PRIORITY AND ENFORCEMENT OF A MECHANICS’ AND MATERIALMEN’S LIEN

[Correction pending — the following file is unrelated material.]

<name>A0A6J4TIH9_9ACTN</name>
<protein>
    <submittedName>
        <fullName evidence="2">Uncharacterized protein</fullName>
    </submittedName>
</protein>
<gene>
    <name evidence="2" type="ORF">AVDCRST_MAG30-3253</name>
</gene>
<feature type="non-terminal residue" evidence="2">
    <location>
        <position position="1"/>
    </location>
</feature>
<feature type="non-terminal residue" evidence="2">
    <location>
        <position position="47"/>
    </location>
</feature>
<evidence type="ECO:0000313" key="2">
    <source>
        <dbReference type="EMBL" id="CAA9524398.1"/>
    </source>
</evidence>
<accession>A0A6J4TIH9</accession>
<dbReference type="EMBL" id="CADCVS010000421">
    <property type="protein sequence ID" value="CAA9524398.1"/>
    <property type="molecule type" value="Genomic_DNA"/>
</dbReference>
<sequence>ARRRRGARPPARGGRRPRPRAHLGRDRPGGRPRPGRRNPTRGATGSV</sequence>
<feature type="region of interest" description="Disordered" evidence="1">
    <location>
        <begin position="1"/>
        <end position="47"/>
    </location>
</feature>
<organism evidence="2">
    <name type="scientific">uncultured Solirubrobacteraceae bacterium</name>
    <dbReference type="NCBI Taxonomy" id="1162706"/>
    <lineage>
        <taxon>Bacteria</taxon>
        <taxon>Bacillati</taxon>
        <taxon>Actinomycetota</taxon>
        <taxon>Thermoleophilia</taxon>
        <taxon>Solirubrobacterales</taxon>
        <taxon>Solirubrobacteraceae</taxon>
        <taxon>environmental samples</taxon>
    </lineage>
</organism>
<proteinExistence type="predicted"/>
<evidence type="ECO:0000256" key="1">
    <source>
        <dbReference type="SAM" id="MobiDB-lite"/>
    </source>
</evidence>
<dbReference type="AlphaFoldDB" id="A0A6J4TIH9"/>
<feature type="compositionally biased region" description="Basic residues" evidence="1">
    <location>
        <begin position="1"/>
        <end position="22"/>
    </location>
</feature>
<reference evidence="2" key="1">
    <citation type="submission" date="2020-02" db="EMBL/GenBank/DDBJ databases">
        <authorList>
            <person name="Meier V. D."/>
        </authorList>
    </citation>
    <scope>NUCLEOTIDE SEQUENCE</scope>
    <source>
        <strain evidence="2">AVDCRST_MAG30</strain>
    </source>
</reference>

To understand the value of obtaining a mechanics’ and materialmen’s lien, a service provider needs to understand both the priority of its lien and its ability to recover the debt.            Priority. If a mineral property owner has a previously recorded deed of trust that encumbers its  property, a service provider may feel like a subsequently recorded mechanics’ and materialmen’s lien (“M&M Lien”) may not be of much benefit.  The Texas M&M Lien statute, however, may give the service provider some surprising relief.            The key to the priority of a M&M Lien is the date of inception of the debt. So long as a service provider follows the formalities for attaching a lien, its M&M Lien will relate back to the date the debt first arose. The M&M Lien would, therefore, have priority over a deed of trust that is recorded prior to the filing of the M&M Lien affidavit but after the date of inception of the debt secured by the M&M Lien. It follows that an M&M Lien is inferiorto any lien on the mineral interests that is perfected before the inception of the work or furnishing of materials that gave rise to the M&M Lien. If a mineral interest that is subject to an M&M Lien is sold, the M&M Lien will have priority over the interests of the purchaser so long as the M&M Lien relates to debt with an inception date before the sale of the mineral interest. That is the case even if the purchaser did not have actual or constructive notice of the M&M Lien at the time of the purchase.            If there are multiple properly attached M&M Liens on materials, land or leasehold, the M&M Liens are of equal priority. Neither the date of inception of an M&M Lien or the date on which a claimant’s affidavit was filed of record will give priority to a holder of an M&M Lien over any other M&M Lien claimant. M&M Lien claimants must share the proceeds from the affected property on a pro rata basis.            Benefits Without Foreclosure.  An M&M Lien may  provide some advantages to a service provider even absent judicial action. If a mineral property owner wants to sell  property that is subject to the M&M Lien, the purchaser will likely raise the M&M Lien as a title defect and require the seller to pay the debt.  A properly attached M&M Lien will elevate a claimant’s status to that of a secured creditor if the mineral property owner either files bankruptcy or has an involuntary proceeding filed against it. Credit facilities often prohibit a debtor from having M&M Liens on its property. A debtor, therefore, may be forced to pay the debt secured by an M&M Lien to prevent a default under its credit facility.            Foreclosure. If a service provider wants to enforce an M&M Lien, it must do so through a judicial foreclosure. The enforcement of an M&M Lien is governed by Chapter 53 of the Texas Property Code. A suit must be brought within two years from the date the M&M Lien affidavit was filed or one year from the date the materials or services were last furnished by the service provider under the same contract, whichever date is later.            There is no “self-help” remedy available for M&M Liens. An M&M Lien can be foreclosed only by a court judgment foreclosing the lien and ordering a sale of the property. A suit to foreclose on a fee or leasehold interest in minerals must be brought in the district court in the county where the property is located. A suit to foreclose on only personal property may be brought in a county court so long as the value of the property on which the lien is fixed is within the jurisdictional limit of the court.            The owner of the property on which foreclosure of an M&M Lien is sought and each other person that has an interest in the property that will be affected by the foreclosure must be made parties to the suit. A prior lienholder does not have to be named as a party in the suit.            The petition for foreclosure should:describe the property on which the M&M Liens is sought to be foreclosed,state the name of the owner of the property being foreclosed upon,disclose the names of the contracting parties,describe the labor or materials furnished, andallege the taking of the necessary steps to attach the M&M Lien.If foreclosure is sought only on personal property, the pleading must also set forth the value of the property.            Conclusion. In a perfect world, everyone would pay their debts when due. In the real world, however, there will always be those who are unable or unwilling to pay. The Texas oil and gas mechanics’ and materialmen’s lien statute provides a valuable tool for service providers. The keys are for a service provider (i) to timely file an affidavit in a form that satisfies the statutory requirements and (ii) if payment is not received, to timely take action to exercise the remedies afforded by the M&M Lien. Debra J. VillarrealThompson & Knight LLP